Michael Amir, M.Sc. Thesis Seminar
Thursday, 29.6.2017, 11:30
We consider a discrete system of "ant-like" agents which pursue each other on the vertices of a graph environment. Visually reminiscent of a trail of ants, the agents emerge one by one at equal time intervals from a source vertex s and pursue each other by greedily attempting to close the distance to their immediate predecessor, the agent that emerged just before them from s, until they arrive at the destination point t. Such pursuits have been investigated before in the continuous setting and in discrete time when the underlying environment is a regular grid graph. In both these settings the agents' walks provably converge to a shortest path between s and t. Furthermore, assuming a certain natural probability distribution over the move choices of the agents on the grid (in case there are multiple shortest paths between an agent and its predecessor), the walks converge to the uniform distribution over all shortest paths from s to t.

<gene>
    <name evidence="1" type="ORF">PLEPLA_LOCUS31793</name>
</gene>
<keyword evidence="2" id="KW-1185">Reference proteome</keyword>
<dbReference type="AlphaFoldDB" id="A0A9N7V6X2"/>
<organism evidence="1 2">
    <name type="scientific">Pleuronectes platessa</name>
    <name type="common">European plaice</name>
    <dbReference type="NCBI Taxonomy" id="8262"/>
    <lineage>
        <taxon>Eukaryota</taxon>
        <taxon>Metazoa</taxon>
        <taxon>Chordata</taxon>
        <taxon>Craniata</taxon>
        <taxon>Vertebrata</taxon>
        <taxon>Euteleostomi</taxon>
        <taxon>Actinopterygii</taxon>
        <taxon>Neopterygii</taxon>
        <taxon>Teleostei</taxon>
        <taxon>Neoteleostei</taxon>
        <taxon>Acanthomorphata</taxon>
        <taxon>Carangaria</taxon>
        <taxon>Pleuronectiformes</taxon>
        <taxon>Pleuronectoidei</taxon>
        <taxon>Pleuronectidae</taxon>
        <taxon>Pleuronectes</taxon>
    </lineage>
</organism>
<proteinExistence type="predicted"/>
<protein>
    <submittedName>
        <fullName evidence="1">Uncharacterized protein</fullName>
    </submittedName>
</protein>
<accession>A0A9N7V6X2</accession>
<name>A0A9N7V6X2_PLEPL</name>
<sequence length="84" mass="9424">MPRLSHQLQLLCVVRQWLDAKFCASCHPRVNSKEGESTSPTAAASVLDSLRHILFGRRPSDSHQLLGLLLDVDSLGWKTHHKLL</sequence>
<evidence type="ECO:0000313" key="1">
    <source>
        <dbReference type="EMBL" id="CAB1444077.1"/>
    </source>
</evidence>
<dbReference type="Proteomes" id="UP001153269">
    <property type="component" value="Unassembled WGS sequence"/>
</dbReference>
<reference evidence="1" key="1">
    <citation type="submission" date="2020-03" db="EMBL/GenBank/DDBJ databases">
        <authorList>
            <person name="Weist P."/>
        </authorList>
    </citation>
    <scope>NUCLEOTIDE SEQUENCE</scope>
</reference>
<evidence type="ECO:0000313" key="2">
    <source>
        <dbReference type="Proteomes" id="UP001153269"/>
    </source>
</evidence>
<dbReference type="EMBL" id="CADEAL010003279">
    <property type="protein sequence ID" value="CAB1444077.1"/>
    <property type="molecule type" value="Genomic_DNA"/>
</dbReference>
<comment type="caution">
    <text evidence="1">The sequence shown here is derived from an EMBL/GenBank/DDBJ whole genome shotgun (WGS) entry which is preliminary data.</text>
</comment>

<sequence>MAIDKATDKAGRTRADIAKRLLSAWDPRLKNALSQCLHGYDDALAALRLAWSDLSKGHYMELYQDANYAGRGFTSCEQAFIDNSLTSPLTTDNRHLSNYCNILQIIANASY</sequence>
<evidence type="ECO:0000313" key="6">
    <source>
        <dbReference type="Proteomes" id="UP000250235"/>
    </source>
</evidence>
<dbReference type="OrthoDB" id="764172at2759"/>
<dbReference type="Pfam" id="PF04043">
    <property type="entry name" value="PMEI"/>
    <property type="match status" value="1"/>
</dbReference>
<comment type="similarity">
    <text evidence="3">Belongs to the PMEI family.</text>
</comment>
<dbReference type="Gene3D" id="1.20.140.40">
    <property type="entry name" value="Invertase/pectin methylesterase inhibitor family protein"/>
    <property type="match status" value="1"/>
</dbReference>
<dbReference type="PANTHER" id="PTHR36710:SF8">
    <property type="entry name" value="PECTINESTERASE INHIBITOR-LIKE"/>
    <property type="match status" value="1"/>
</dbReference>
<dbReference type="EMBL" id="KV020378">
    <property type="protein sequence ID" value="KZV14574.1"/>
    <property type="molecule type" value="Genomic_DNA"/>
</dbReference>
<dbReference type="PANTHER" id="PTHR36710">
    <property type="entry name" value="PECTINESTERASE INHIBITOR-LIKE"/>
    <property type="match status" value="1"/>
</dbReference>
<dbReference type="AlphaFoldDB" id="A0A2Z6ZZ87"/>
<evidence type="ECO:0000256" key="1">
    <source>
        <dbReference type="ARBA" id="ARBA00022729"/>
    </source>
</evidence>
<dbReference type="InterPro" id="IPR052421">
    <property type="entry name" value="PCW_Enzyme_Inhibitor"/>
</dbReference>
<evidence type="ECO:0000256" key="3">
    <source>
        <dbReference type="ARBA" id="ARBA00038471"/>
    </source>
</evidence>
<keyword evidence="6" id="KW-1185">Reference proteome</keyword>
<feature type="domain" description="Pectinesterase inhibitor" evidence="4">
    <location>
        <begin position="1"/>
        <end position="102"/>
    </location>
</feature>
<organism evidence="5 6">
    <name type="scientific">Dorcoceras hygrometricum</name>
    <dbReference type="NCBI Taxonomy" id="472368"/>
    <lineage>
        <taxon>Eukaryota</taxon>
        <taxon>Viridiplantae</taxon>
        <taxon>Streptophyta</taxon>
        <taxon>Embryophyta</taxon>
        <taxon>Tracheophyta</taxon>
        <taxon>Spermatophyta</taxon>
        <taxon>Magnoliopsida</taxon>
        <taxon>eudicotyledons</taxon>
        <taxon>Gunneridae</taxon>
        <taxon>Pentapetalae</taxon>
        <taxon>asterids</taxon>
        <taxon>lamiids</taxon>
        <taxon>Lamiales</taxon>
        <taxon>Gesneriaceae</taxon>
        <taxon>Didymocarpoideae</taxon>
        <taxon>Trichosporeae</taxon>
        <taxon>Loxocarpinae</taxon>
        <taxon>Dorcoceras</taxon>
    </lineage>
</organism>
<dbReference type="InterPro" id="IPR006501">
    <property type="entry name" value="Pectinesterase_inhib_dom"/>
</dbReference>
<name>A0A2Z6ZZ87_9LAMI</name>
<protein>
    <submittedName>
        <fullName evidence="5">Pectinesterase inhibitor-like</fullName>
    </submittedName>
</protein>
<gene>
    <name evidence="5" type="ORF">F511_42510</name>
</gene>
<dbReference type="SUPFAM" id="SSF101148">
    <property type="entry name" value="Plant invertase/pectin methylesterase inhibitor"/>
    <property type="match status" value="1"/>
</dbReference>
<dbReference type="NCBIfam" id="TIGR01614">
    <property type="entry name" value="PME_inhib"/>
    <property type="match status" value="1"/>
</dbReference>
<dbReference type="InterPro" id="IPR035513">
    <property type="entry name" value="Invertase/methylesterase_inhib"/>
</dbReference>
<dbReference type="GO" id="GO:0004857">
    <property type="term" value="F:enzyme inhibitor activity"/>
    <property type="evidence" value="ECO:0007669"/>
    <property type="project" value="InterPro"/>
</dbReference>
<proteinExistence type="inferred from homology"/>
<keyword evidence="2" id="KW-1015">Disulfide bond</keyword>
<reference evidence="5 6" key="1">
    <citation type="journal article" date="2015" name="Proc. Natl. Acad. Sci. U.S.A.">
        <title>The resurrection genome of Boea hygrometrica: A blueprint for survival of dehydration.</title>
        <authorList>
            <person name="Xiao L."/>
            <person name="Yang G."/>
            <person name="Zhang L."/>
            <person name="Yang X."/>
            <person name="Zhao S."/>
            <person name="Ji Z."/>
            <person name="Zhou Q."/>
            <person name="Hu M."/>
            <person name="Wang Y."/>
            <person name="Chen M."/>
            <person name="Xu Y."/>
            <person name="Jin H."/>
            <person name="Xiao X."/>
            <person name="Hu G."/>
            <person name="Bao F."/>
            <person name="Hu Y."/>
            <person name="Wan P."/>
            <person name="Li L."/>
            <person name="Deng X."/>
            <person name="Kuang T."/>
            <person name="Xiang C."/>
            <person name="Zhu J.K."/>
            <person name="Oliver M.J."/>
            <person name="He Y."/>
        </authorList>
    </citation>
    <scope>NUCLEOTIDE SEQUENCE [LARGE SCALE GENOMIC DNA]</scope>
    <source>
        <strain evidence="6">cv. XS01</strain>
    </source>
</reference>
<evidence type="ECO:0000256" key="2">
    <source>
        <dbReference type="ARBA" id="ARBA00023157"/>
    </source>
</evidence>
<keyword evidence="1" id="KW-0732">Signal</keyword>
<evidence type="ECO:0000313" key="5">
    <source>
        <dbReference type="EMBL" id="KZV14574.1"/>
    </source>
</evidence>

We study, more generally, the evolution of such systems over a general graph environment G. We will exhibit surprising connections to topology, convex geometry and graph theory. For example, if every three pairwise intersecting disks of G have a non-empty (shared) intersection, the agents' walks are guaranteed to converge to the uniform distribution over all shortest paths.